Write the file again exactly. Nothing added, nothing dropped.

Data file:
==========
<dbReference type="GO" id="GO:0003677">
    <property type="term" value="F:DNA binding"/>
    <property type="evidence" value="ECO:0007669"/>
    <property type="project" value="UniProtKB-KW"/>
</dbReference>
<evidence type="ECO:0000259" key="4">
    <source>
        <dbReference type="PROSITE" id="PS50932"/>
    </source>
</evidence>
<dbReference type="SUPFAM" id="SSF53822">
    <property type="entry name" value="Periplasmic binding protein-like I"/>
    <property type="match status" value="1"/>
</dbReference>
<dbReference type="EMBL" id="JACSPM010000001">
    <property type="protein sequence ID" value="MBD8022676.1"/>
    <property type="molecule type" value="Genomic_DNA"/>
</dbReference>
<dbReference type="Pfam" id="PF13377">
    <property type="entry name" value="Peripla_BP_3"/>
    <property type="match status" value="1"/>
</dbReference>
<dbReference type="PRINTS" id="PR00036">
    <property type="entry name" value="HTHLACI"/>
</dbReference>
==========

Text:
<dbReference type="GO" id="GO:0003677">
    <property type="term" value="F:DNA binding"/>
    <property type="evidence" value="ECO:0007669"/>
    <property type="project" value="UniProtKB-KW"/>
</dbReference>
<evidence type="ECO:0000259" key="4">
    <source>
        <dbReference type="PROSITE" id="PS50932"/>
    </source>
</evidence>
<dbReference type="SUPFAM" id="SSF53822">
    <property type="entry name" value="Periplasmic binding protein-like I"/>
    <property type="match status" value="1"/>
</dbReference>
<dbReference type="EMBL" id="JACSPM010000001">
    <property type="protein sequence ID" value="MBD8022676.1"/>
    <property type="molecule type" value="Genomic_DNA"/>
</dbReference>
<dbReference type="Pfam" id="PF13377">
    <property type="entry name" value="Peripla_BP_3"/>
    <property type="match status" value="1"/>
</dbReference>
<dbReference type="PRINTS" id="PR00036">
    <property type="entry name" value="HTHLACI"/>
</dbReference>